Jurors began the day by looking at Peterson's 14-foot aluminum fishing boat, which was brought to the underground parking garage near the Redwood City courthouse.
Delucchi gave permission to some jurors to enter the vessel -- and some of them began rocking the boat back and forth on its trailer, apparently testing it's stability.
Some analysts said the judge made a serious error that could result in overturning the verdict if Peterson is convicted.
"That is an experiment, and jurors are not allowed to do experiments with the evidence," said Greta Van Susteren of Fox News. "It's definitely reversible error."
But Smith said that it would depend on whether the experiment influenced jurors to convict.
"It's much more likely in a close circumstantial case," Smith said.
Of course we know that a guilty verdict did occur. It remains to be seen whether the CA Supreme Court will rule this obvious lapse of judgment on Delucchi's part to be reversible error.
Cole also reported on other problems with the jury.
Jurors in the Peterson trial listened glumly yesterday as the judge admonished them to deliberate in good faith after disputes broke out in the jury room.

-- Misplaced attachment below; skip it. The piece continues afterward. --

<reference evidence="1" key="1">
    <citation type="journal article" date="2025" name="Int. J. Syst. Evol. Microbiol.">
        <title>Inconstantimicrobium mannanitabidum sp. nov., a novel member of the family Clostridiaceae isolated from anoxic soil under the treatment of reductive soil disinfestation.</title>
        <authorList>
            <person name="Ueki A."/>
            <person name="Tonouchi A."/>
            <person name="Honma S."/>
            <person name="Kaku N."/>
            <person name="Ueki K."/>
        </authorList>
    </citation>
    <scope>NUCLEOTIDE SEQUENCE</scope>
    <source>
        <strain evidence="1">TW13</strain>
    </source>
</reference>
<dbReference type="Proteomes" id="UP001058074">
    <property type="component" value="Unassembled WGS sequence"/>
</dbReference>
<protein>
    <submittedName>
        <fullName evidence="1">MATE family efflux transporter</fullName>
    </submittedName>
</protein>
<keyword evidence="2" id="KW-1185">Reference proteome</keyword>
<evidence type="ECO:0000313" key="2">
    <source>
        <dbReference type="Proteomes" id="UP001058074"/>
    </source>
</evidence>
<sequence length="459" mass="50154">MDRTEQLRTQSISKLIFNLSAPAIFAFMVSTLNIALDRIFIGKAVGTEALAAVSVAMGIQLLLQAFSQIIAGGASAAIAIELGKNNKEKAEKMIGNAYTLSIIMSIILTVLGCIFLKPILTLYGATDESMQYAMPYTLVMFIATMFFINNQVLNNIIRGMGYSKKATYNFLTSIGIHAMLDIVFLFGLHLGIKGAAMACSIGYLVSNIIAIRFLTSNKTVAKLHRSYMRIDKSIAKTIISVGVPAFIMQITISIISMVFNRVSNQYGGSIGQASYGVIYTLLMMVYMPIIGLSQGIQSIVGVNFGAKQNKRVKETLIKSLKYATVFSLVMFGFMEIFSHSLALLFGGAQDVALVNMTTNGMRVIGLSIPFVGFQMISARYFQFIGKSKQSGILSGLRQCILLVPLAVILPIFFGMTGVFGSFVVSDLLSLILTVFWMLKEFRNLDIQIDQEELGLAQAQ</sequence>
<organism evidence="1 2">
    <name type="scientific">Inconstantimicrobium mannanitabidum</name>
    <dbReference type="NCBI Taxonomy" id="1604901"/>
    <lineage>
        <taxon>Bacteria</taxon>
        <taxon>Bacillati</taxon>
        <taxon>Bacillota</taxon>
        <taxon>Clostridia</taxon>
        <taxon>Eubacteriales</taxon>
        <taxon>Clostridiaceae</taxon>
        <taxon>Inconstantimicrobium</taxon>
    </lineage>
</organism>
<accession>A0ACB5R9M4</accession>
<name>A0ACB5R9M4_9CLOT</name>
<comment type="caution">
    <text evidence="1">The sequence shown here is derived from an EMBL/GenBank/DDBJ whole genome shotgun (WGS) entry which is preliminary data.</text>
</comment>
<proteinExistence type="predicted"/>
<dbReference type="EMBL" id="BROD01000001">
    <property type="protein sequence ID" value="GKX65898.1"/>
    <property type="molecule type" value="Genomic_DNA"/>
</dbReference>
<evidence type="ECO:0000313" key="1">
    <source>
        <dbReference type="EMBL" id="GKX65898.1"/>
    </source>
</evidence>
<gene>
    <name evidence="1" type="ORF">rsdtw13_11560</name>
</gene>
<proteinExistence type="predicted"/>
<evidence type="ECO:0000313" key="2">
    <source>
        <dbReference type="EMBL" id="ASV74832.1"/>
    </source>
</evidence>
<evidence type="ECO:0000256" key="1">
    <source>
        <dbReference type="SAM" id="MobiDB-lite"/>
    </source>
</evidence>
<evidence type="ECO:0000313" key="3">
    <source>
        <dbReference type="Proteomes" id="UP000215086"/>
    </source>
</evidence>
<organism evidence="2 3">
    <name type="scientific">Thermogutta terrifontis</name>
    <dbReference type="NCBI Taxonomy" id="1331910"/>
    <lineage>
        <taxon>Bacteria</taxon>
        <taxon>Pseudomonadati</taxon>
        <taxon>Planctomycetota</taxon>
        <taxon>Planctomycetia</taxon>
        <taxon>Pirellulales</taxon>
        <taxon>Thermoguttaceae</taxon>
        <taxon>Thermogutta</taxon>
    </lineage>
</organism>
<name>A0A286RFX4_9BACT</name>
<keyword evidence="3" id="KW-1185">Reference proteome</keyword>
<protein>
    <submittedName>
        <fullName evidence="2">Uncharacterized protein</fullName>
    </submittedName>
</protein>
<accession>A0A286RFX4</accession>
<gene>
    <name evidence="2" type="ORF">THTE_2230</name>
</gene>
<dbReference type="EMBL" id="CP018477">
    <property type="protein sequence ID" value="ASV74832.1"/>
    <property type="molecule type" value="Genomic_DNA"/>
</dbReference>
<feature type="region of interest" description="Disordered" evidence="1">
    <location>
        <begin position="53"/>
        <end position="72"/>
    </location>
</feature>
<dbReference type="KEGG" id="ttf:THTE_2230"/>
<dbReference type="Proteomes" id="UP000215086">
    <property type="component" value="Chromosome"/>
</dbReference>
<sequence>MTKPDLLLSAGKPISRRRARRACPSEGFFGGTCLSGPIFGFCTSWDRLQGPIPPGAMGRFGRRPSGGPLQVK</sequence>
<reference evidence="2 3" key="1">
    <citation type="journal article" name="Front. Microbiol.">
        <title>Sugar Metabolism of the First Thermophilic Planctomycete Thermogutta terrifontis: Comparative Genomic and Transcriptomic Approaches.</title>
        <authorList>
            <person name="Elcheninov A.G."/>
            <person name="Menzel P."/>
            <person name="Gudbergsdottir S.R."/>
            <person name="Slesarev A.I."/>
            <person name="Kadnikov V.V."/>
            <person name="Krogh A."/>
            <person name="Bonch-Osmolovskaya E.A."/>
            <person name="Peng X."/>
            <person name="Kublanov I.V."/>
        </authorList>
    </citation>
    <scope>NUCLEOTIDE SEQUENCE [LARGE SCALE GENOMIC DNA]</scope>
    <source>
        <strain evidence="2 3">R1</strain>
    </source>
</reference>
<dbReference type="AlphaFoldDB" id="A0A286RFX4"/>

"We've been here for five and a half months," Judge Alfred Delucchi pleaded with the 12 jurors and five alternates, then reread some jury instructions.
"It is rarely helpful for a juror, on entering the jury room, to express an emphatic opinion on the case or to announce a determination to stand for a certain verdict," the judge emphasized.
Jurors, who previous smiled and joked both inside and outside of court, were grim as they filed into the courtroom to receive Delucchi's instruction.
Juror 6 -- a Half Moon Bay paramedic -- was the person cited by media organizations as the person at the center of the controversy.
Analysts said the incident did not necessarily mean a hung jury in Scott Peterson's double murder trial, but called it a bad omen.
"Anecdotally I would tell you that more often than not when a jury starts down this road, they never recover," said former San Mateo County homicide prosecutor Chuck Smith.
Yesterday's instructions were apparently the result of a complaint by the jury foreman that a juror was not deliberating in good faith. But there was no indication whether the juror favored conviction or acquittal.
The foreman, a scholarly doctor-lawyer, nodded in agreement as Delucchi reminded jurors of their duty to deliberate.
After jurors filed out of the courtroom, Delucchi told the attorneys that next time he will read the panel a special instruction given to deadlock juries.
But that wasn't necessary, as almost in the blink of an eye the doctor-attorney foreman was replaced by the paramedic and then resigned from the jury. A guilty verdict came in short order after that. I truly hope that one day an honest juror will tell us what happened in those deliberation, what really went on.